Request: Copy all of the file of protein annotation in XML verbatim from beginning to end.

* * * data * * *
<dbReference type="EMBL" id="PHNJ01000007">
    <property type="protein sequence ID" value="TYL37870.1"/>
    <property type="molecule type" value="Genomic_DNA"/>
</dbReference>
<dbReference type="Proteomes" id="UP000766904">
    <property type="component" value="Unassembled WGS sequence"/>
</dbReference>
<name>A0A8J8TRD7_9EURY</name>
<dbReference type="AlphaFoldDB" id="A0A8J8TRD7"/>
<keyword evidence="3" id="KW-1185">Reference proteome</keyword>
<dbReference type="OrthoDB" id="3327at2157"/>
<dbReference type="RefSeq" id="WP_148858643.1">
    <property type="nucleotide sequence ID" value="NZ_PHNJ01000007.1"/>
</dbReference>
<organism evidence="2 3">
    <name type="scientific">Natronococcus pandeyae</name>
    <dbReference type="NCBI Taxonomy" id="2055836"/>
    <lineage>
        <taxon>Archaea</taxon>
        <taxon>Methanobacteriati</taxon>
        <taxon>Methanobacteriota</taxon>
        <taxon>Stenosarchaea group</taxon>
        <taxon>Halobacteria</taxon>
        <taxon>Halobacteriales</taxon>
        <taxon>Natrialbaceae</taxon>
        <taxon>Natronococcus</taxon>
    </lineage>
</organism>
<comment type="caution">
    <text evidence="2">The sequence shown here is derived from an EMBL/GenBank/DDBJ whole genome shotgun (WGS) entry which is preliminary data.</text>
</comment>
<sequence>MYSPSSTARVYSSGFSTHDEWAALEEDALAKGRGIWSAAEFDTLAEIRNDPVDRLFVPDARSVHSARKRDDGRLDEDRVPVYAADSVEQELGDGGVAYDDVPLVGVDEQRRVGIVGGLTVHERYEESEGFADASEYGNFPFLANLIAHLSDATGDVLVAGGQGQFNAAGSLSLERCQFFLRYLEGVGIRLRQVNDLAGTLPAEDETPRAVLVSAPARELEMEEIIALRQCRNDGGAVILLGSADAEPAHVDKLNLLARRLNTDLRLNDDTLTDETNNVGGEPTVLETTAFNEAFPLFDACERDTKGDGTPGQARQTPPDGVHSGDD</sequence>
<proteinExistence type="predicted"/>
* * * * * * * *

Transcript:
<dbReference type="EMBL" id="PHNJ01000007">
    <property type="protein sequence ID" value="TYL37870.1"/>
    <property type="molecule type" value="Genomic_DNA"/>
</dbReference>
<dbReference type="Proteomes" id="UP000766904">
    <property type="component" value="Unassembled WGS sequence"/>
</dbReference>
<name>A0A8J8TRD7_9EURY</name>
<dbReference type="AlphaFoldDB" id="A0A8J8TRD7"/>
<keyword evidence="3" id="KW-1185">Reference proteome</keyword>
<dbReference type="OrthoDB" id="3327at2157"/>
<dbReference type="RefSeq" id="WP_148858643.1">
    <property type="nucleotide sequence ID" value="NZ_PHNJ01000007.1"/>
</dbReference>
<organism evidence="2 3">
    <name type="scientific">Natronococcus pandeyae</name>
    <dbReference type="NCBI Taxonomy" id="2055836"/>
    <lineage>
        <taxon>Archaea</taxon>
        <taxon>Methanobacteriati</taxon>
        <taxon>Methanobacteriota</taxon>
        <taxon>Stenosarchaea group</taxon>
        <taxon>Halobacteria</taxon>
        <taxon>Halobacteriales</taxon>
        <taxon>Natrialbaceae</taxon>
        <taxon>Natronococcus</taxon>
    </lineage>
</organism>
<comment type="caution">
    <text evidence="2">The sequence shown here is derived from an EMBL/GenBank/DDBJ whole genome shotgun (WGS) entry which is preliminary data.</text>
</comment>
<sequence>MYSPSSTARVYSSGFSTHDEWAALEEDALAKGRGIWSAAEFDTLAEIRNDPVDRLFVPDARSVHSARKRDDGRLDEDRVPVYAADSVEQELGDGGVAYDDVPLVGVDEQRRVGIVGGLTVHERYEESEGFADASEYGNFPFLANLIAHLSDATGDVLVAGGQGQFNAAGSLSLERCQFFLRYLEGVGIRLRQVNDLAGTLPAEDETPRAVLVSAPARELEMEEIIALRQCRNDGGAVILLGSADAEPAHVDKLNLLARRLNTDLRLNDDTLTDETNNVGGEPTVLETTAFNEAFPLFDACERDTKGDGTPGQARQTPPDGVHSGDD</sequence>
<proteinExistence type="predicted"/>